Traditionally, farmers have bred their crops so that, in several generations, they have a variety that has a high yield or a particular taste or texture. These days, many farmers don’t breed their own crops but buy varieties that have been specially developed to perform well. However, it turns out that sometimes it is best to rediscover old varieties that naturally already have desirable traits.
Researchers at the Swiss research centre, Agroscope, were commissioned by the Fructus Association to look at the properties of apple varieties that are no longer widely grown. This is part of the NAP-PGREL project, which aims to record the properties of approximately 300 fruit varieties a year and make this information available to fruit growers.
After investigating the molecular profiles, tree characteristics and disease susceptibility of more than 200 apple and pear varieties, they found that one type of apple, called ‘Alant’, is particularly resistant to fireblight, a disease caused by the bacterium Erwinia amylovora. It was a lucky find as the last “wild” Alant tree was toppled by a storm a few years ago, and during a five-year inventory of Swiss varieties, only a single Alant tree was found. This variety is now being conserved in fruit tree collections. In addition to its disease resistance, the Alant apple is a good cider and eating apple, making it an attractive variety to introduce to orchards.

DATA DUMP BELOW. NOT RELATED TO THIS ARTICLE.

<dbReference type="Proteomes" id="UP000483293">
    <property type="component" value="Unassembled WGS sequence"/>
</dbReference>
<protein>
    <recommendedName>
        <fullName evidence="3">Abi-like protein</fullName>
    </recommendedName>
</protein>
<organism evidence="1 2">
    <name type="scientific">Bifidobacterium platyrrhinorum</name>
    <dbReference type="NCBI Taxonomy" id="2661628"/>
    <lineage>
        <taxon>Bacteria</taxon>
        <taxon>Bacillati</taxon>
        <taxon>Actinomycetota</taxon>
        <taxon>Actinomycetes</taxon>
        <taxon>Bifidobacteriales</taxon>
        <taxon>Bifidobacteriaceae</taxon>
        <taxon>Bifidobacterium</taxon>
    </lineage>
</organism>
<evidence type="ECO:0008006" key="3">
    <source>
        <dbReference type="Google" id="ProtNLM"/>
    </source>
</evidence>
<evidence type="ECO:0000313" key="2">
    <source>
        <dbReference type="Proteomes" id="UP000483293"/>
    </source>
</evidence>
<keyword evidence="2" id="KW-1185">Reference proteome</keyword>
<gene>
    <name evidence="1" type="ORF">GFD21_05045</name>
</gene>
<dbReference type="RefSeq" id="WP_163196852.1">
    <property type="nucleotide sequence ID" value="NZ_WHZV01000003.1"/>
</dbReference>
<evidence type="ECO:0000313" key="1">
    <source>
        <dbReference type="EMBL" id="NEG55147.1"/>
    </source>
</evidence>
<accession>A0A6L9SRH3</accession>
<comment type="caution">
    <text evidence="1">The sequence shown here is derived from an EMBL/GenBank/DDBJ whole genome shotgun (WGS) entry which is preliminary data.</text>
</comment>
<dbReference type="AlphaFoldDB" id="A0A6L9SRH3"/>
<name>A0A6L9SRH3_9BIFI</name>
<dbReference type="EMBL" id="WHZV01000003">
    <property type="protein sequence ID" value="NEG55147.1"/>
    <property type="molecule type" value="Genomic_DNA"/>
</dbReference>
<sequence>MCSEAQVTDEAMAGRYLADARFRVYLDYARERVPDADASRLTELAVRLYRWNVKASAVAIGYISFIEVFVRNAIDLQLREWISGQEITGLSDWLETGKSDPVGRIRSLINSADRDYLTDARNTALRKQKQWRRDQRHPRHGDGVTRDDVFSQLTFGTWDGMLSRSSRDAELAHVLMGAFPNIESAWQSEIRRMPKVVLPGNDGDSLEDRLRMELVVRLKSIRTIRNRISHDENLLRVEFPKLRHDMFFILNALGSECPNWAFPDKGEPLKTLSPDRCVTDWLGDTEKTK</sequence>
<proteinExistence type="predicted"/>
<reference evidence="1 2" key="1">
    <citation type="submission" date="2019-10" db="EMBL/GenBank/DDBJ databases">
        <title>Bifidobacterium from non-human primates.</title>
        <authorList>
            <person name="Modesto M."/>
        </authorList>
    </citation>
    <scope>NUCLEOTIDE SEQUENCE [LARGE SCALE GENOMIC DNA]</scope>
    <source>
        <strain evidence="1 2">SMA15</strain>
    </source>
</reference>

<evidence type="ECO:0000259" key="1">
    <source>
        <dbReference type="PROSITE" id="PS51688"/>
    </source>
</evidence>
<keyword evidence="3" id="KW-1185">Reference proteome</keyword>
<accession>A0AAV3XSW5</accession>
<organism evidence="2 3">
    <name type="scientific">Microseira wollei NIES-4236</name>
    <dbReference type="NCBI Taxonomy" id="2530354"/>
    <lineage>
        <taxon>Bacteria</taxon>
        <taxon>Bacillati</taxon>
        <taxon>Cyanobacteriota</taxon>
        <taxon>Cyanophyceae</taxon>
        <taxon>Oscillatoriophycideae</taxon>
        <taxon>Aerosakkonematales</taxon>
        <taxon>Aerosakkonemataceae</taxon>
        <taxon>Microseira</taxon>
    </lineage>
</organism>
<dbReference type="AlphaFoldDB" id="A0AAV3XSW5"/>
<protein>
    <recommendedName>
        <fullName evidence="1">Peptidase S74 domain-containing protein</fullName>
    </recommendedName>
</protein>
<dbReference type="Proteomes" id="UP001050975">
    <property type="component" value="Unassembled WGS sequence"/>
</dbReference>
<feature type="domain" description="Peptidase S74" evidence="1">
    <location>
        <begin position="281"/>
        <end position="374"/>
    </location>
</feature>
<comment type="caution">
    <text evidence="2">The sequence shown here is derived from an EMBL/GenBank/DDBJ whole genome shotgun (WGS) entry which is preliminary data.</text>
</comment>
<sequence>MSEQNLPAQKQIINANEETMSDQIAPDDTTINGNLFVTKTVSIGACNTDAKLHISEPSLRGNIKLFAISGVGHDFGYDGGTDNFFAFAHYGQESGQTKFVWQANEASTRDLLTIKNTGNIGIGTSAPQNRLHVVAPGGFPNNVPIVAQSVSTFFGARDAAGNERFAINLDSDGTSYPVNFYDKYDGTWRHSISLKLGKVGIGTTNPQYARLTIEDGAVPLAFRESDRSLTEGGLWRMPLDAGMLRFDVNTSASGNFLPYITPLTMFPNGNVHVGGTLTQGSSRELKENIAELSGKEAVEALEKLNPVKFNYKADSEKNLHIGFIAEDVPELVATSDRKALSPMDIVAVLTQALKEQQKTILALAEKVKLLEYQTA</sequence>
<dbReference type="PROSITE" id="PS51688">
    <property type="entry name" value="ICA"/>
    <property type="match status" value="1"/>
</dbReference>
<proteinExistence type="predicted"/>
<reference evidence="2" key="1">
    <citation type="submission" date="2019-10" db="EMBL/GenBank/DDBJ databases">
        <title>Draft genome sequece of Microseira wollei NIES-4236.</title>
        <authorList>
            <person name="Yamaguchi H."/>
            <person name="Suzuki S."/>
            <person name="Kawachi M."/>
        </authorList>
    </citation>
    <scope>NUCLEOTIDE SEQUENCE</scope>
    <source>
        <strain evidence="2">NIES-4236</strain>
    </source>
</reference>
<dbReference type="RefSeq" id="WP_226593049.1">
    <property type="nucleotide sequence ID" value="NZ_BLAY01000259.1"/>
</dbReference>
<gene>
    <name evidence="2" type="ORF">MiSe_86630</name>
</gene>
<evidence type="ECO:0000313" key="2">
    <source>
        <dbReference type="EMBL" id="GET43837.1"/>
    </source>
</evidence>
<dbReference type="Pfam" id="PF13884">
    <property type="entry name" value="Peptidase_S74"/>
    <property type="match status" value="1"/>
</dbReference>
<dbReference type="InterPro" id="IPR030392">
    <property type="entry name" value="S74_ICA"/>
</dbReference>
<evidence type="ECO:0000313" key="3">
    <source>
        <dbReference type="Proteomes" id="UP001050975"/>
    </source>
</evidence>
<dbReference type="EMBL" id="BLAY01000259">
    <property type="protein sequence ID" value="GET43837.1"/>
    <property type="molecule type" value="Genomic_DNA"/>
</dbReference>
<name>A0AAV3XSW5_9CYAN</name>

Cross-breeding with other varieties has already begun to test how well the fireblight-resistance traits are passed on to the next generation. This could mean the revival of a variety of apple that all but disappeared. Perhaps this finding will encourage other crop breeders to investigate rare crop varieties in the search for pest and disease resistance.
Agroscope (2012) Alant – alte Apfelsorte trotzt Feuerbrand. Available from: http://www.agroscope.admin.ch/aktuell/00198/05299/05494/index.html?lang=de&msg-id=46765
FreshPlaza (2012) Switzerland: Alant – old apple variety resistant to blight. Available from: http://www.freshplaza.com/news_detail.asp?id=103460
Related News & Blogs
Farmer tending to her crop of kale. Photo: C. Nellist A team of international scientists from CABI, the Kenyan Agricultural and Livestock Research Organisation (KALRO), NIAB EMR (UK), University of Warwick (UK) and Syngenta (Netherlands) are seeking to…
13 September 2019